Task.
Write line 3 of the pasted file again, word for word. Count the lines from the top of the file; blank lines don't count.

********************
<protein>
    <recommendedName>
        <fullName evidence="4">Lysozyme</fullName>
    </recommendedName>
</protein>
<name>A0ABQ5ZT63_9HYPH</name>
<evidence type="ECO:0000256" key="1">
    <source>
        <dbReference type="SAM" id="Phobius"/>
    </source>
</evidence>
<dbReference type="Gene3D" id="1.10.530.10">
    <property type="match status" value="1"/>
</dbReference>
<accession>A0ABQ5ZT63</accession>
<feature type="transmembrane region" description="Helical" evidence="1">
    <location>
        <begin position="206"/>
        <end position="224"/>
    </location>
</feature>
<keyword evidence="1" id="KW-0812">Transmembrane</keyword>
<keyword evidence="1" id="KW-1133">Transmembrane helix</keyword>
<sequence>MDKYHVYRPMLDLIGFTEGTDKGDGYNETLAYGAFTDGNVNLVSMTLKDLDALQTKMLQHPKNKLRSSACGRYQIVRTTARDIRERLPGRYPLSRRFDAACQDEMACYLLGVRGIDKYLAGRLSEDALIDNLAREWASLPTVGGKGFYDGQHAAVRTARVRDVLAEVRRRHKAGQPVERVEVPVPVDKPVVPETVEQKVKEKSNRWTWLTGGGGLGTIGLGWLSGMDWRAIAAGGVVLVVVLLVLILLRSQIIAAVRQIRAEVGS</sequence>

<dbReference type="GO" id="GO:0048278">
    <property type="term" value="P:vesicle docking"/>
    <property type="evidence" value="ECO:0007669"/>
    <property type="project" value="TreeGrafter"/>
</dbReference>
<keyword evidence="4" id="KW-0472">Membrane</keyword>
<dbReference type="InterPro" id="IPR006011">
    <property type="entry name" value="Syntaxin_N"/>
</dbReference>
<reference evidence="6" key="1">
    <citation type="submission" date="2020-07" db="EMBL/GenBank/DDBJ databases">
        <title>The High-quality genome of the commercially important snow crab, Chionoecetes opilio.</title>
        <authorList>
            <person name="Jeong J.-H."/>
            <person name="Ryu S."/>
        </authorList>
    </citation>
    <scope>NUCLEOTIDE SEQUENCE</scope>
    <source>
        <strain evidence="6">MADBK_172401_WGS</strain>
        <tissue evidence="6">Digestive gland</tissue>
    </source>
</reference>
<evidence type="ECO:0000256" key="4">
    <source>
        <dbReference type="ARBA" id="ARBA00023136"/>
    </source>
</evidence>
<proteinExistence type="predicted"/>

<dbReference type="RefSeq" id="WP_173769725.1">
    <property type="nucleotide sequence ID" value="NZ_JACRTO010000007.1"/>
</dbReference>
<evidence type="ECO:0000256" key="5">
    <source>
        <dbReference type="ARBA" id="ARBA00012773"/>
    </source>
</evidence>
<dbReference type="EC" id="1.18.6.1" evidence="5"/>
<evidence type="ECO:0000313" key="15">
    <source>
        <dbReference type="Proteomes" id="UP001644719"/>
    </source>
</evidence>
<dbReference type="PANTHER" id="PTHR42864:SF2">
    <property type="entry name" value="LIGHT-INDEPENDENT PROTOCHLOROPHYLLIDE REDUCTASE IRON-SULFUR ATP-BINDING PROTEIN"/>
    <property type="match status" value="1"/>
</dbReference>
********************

        <fullName evidence="4">Lysozyme</fullName>